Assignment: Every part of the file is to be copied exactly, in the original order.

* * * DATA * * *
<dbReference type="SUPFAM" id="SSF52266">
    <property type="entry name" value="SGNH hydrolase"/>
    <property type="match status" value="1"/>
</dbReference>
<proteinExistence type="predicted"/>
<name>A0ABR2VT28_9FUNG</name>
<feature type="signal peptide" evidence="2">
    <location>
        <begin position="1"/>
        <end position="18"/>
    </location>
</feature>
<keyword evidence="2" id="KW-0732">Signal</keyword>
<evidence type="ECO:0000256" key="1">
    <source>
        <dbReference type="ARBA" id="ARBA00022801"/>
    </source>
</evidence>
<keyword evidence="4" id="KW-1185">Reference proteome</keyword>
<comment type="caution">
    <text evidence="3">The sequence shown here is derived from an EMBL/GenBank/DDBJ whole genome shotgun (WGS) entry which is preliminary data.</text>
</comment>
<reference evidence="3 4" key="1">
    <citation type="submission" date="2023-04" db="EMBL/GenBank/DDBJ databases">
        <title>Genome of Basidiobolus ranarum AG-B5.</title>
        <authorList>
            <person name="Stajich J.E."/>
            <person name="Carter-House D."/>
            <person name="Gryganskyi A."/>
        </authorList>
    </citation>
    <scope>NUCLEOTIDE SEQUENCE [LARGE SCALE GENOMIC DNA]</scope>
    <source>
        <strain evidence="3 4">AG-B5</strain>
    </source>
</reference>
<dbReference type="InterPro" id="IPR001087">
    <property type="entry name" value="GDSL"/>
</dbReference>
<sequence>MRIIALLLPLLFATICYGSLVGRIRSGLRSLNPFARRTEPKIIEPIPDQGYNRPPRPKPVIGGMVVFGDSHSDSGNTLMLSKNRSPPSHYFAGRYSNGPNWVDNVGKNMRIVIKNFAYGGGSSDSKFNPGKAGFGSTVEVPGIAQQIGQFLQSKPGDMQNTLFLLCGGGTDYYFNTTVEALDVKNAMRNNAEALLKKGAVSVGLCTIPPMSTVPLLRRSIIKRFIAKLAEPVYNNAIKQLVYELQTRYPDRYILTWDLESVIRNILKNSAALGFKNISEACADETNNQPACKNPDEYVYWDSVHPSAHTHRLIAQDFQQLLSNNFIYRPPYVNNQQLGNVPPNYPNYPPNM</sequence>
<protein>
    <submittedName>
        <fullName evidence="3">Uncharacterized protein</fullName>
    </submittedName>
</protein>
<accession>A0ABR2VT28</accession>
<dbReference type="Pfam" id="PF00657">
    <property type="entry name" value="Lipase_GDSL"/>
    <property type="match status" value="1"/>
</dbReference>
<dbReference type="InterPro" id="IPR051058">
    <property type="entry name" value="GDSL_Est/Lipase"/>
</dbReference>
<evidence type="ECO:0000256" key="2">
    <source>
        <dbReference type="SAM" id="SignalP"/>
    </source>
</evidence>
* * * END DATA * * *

<dbReference type="SUPFAM" id="SSF52266">
    <property type="entry name" value="SGNH hydrolase"/>
    <property type="match status" value="1"/>
</dbReference>
<proteinExistence type="predicted"/>
<name>A0ABR2VT28_9FUNG</name>
<feature type="signal peptide" evidence="2">
    <location>
        <begin position="1"/>
        <end position="18"/>
    </location>
</feature>
<keyword evidence="2" id="KW-0732">Signal</keyword>
<evidence type="ECO:0000256" key="1">
    <source>
        <dbReference type="ARBA" id="ARBA00022801"/>
    </source>
</evidence>
<keyword evidence="4" id="KW-1185">Reference proteome</keyword>
<comment type="caution">
    <text evidence="3">The sequence shown here is derived from an EMBL/GenBank/DDBJ whole genome shotgun (WGS) entry which is preliminary data.</text>
</comment>
<reference evidence="3 4" key="1">
    <citation type="submission" date="2023-04" db="EMBL/GenBank/DDBJ databases">
        <title>Genome of Basidiobolus ranarum AG-B5.</title>
        <authorList>
            <person name="Stajich J.E."/>
            <person name="Carter-House D."/>
            <person name="Gryganskyi A."/>
        </authorList>
    </citation>
    <scope>NUCLEOTIDE SEQUENCE [LARGE SCALE GENOMIC DNA]</scope>
    <source>
        <strain evidence="3 4">AG-B5</strain>
    </source>
</reference>
<dbReference type="InterPro" id="IPR001087">
    <property type="entry name" value="GDSL"/>
</dbReference>
<sequence>MRIIALLLPLLFATICYGSLVGRIRSGLRSLNPFARRTEPKIIEPIPDQGYNRPPRPKPVIGGMVVFGDSHSDSGNTLMLSKNRSPPSHYFAGRYSNGPNWVDNVGKNMRIVIKNFAYGGGSSDSKFNPGKAGFGSTVEVPGIAQQIGQFLQSKPGDMQNTLFLLCGGGTDYYFNTTVEALDVKNAMRNNAEALLKKGAVSVGLCTIPPMSTVPLLRRSIIKRFIAKLAEPVYNNAIKQLVYELQTRYPDRYILTWDLESVIRNILKNSAALGFKNISEACADETNNQPACKNPDEYVYWDSVHPSAHTHRLIAQDFQQLLSNNFIYRPPYVNNQQLGNVPPNYPNYPPNM</sequence>
<protein>
    <submittedName>
        <fullName evidence="3">Uncharacterized protein</fullName>
    </submittedName>
</protein>
<accession>A0ABR2VT28</accession>
<dbReference type="Pfam" id="PF00657">
    <property type="entry name" value="Lipase_GDSL"/>
    <property type="match status" value="1"/>
</dbReference>
<dbReference type="InterPro" id="IPR051058">
    <property type="entry name" value="GDSL_Est/Lipase"/>
</dbReference>
<evidence type="ECO:0000256" key="2">
    <source>
        <dbReference type="SAM" id="SignalP"/>
    </source>
</evidence>